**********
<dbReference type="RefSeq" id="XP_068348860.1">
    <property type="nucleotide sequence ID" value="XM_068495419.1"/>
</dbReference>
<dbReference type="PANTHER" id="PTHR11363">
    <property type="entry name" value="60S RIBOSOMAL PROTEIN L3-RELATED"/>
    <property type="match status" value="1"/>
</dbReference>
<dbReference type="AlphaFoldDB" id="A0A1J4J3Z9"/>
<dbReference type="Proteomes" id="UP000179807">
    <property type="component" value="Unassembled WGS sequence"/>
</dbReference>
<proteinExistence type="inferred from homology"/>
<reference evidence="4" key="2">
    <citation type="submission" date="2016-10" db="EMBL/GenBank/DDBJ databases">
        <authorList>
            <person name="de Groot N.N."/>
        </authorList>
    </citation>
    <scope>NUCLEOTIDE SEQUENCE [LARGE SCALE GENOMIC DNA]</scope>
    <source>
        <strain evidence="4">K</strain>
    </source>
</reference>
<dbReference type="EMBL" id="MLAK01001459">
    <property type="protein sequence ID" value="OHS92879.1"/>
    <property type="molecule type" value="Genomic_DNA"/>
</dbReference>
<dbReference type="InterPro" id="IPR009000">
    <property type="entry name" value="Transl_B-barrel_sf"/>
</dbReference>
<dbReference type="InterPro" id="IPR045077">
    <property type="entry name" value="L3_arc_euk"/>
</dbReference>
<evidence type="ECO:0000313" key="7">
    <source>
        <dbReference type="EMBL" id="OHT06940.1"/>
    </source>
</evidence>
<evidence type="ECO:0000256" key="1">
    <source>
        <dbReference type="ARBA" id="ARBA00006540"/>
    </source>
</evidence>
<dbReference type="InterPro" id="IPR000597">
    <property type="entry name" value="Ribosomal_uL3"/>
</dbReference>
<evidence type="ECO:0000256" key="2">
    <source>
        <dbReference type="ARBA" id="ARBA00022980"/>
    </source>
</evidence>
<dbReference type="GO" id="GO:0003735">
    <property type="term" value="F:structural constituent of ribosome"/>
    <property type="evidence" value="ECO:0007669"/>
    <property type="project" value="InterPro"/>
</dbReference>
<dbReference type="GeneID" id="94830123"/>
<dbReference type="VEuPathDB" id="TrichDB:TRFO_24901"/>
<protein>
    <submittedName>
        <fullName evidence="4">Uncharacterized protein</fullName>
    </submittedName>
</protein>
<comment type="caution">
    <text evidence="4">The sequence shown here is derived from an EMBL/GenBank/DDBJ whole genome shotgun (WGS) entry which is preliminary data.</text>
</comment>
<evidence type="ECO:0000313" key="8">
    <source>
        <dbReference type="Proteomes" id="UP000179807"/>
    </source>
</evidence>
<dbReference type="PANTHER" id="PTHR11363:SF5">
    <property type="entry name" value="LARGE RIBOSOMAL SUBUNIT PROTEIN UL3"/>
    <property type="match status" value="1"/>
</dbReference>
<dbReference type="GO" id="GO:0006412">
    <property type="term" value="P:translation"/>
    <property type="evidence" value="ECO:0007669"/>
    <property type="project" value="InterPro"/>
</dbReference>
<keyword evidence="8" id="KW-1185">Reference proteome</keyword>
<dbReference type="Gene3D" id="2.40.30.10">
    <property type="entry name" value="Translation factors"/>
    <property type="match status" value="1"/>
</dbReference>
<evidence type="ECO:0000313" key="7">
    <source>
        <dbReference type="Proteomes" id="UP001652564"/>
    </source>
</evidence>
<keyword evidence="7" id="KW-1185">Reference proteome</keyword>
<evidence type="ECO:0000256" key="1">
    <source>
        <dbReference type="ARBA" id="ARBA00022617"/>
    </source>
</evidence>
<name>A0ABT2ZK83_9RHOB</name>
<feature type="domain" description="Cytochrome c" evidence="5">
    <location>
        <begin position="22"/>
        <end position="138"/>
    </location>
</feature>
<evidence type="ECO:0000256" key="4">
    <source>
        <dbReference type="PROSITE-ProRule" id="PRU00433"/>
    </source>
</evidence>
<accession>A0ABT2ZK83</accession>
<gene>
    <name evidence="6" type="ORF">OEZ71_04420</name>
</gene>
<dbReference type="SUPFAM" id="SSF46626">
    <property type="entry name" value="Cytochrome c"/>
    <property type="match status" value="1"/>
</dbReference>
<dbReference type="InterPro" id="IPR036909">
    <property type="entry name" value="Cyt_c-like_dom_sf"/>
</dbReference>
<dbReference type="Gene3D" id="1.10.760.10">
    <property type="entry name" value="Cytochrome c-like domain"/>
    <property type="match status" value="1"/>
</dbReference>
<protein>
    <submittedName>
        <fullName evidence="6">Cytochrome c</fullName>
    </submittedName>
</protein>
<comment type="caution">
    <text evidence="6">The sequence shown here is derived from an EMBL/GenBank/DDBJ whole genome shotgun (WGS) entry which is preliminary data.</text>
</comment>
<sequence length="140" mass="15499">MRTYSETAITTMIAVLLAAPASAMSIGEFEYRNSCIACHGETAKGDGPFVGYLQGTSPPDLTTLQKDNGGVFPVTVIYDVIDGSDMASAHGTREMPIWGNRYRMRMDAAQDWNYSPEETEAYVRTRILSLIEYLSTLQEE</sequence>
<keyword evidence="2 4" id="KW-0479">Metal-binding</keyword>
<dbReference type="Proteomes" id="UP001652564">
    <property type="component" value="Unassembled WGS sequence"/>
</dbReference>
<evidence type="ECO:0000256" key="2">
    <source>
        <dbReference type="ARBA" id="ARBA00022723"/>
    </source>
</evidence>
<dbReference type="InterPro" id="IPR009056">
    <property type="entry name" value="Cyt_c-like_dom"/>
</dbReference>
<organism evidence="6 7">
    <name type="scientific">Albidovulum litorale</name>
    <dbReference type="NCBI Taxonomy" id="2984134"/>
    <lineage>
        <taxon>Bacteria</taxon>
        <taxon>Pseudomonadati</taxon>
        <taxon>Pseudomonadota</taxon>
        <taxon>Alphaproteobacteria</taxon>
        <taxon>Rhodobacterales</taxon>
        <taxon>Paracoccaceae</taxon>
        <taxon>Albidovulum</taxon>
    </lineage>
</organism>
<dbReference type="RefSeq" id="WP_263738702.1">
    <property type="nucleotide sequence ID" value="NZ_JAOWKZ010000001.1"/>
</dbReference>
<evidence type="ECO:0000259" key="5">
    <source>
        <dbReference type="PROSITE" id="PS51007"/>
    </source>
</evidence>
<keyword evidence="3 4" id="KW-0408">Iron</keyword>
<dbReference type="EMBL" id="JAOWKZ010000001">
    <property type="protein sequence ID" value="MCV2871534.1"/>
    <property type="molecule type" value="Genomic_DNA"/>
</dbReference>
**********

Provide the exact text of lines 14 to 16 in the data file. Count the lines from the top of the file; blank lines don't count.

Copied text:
    <citation type="submission" date="2016-10" db="EMBL/GenBank/DDBJ databases">
        <authorList>
            <person name="de Groot N.N."/>